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What should you look for when hiring planners?

Future proof your planning team with this expert advice from Zoe Edwards, senior consultant, strategy & planning, at The Industry Club.

Zoe Edwards, senior consultant, The Industry Club
Zoe Edwards, senior consultant, The Industry Club

Times are changing in the agency world. New working models are emerging, old ones are being re-imagined. Diversity, meanwhile, matters more than ever. Against this background, CSOs and hiring managers are looking afresh at the qualities that really matter when recruiting planners and strategists.

Gone are the days, for example, when top tier university leavers or the products of a major player’s graduate intake scheme are the default option. Increasingly for hiring managers, a person’s attitude, natural abilities and personal qualities are more important than what degree they have, where they got it and whose in-house training scheme they’ve been on.

So, what should you look for when hiring planners? It’s a big question, because as criteria evolve and the new generation of non-traditional planners proliferates, defining the talent you need isn’t getting any easier. However, from speaking with hiring managers and CSOs, and in the context of WARC’s The Future of Strategy 2018 report, my advice is to look for planners who:

Take curious to another level

As we know, good planners are naturally curious and well-read. The chances are, they’ll have devoured every book on neuro-linguistic programming and will know Byron Sharp’s work inside out.

However, to bring fresh thinking into your team, look for the planner that goes further. What stories, for example, can they tell you about how they’ve lived and breathed the client’s product? Have they met end users and tracked cultural trends on social media? Can they demonstrate how they’ve triangulated a topic from multiple sources, say from a TED talk to a visit to an art gallery? The planner that gets away from the desk in the relentless pursuit of knowledge and insight is an excellent planner.

Simplify the complex

A flair for simplifying complex issues has always been a given in the planner’s skillset – but today it’s more important than ever. The more information data science and analytics dashboards give us, the harder it gets to extract the meaningful insight. The modern, data-savvy planner knows what questions to ask, what to do with the answers and from there, what single goal to get everyone laser-focused on.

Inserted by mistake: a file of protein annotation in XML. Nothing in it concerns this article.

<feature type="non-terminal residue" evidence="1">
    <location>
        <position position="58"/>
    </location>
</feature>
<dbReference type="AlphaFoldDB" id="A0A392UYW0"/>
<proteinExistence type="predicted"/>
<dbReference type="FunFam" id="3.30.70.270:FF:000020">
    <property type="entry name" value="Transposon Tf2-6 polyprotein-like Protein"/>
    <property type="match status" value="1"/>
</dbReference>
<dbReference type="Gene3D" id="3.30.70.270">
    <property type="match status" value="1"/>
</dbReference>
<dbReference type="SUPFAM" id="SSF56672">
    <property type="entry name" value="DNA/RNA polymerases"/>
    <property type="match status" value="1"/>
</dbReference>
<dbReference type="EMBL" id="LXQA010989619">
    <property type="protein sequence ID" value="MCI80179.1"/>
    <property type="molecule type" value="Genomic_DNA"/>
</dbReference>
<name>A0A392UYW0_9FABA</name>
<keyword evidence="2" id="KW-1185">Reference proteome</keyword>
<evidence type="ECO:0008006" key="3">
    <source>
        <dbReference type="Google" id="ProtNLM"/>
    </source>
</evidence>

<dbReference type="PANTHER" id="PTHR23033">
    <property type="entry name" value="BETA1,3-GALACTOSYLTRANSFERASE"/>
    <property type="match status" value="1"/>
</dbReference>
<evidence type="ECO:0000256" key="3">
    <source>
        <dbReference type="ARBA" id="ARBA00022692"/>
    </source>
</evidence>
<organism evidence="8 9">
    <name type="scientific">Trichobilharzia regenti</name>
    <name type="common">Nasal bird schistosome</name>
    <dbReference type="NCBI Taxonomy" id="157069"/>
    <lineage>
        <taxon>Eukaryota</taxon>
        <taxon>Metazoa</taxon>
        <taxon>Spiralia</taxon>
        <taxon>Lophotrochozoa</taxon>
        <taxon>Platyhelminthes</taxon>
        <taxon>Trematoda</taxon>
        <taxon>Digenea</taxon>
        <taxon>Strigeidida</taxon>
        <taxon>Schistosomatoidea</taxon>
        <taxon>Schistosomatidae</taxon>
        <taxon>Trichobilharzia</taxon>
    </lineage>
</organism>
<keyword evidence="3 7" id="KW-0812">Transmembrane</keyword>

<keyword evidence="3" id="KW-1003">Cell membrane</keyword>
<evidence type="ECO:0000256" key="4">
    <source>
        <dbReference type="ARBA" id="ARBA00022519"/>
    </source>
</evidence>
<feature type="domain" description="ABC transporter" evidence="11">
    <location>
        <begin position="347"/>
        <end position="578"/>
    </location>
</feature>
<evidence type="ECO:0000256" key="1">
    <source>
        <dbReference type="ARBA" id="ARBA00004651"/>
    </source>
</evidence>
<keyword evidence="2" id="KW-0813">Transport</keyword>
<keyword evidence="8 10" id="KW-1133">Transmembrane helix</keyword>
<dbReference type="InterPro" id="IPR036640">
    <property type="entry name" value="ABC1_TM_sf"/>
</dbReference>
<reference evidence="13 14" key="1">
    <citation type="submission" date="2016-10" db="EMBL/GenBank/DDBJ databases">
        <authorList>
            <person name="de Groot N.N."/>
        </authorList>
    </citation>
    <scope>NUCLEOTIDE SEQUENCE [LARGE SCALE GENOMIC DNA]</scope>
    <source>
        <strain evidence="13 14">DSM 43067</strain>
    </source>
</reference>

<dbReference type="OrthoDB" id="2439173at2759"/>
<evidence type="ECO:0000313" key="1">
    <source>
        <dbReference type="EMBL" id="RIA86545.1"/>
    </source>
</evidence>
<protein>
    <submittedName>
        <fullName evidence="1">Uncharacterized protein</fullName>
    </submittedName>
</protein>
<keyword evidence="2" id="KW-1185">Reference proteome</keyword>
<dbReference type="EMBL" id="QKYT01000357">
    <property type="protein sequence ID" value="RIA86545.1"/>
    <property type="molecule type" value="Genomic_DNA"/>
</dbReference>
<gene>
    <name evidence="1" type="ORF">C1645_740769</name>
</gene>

Externally, planners should be able to clearly explain their work in lay man’s terms to people unschooled in the sophisticated techniques of strategy or marketing speak. The options and their implications - even the language of planning - can sometimes leave people baffled. The planner that simplifies gets the client onside faster.

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Understand business strategy

As business consultancy firms continue their expansion into brand and creative services to stay ‘upstream’, advertising agencies are moving into business strategy. There’s nothing new about planners needing to have excellent business acumen, but with competition for strategic services now so fierce, it’s essential, not just desirable. Planners will need to widen their skillsets to include product development, sales and operations to deliver a successful marketing mix.

Provide real-time guidance

The planner should be able to provide real-time strategic guidance and counsel to everyone involved in a project, from start to finish – and beyond. Consumers today interact with brands through many channels. By monitoring their sentiments and reactions, planners can get the insights that keep existing campaigns on track via earned media and open up opportunities for new initiatives. This adds value at every stage of the creative process, from ideation, through production to completion. In other words, great planners don’t gradually withdraw as a campaign progresses, they remain heavily involved all the way through.

Smash silos

The era of the strategist in an ivory tower, hiding in a back office, is over. Clients want as much access to the planner as they do the account manager and the project team. Internally, creative wants to work with planning and account handling wants a partner. Strategists have a pivotal role. And they should use it to help boost team morale and keep motivation levels high when the going gets tough. So, your ideal planner is a communicator, a relationship builder and a genuine team player. A silo smasher.

Win the respect of clients and the C-suite

Agencies are leaner organisations than they once were, so client meetings involve fewer people. The planner will almost certainly find themselves visiting (or hosting) clients alone, so needs to project authority and gravitas. Similarly, they need to have the confidence to influence and push back against internal stakeholders and/or make things happen internally against opposition.

Zoe Edwards is senior consultant, strategy & planning at The Industry Club, a specialist provider of recruitment services, executive search and training for the creative communications industry.

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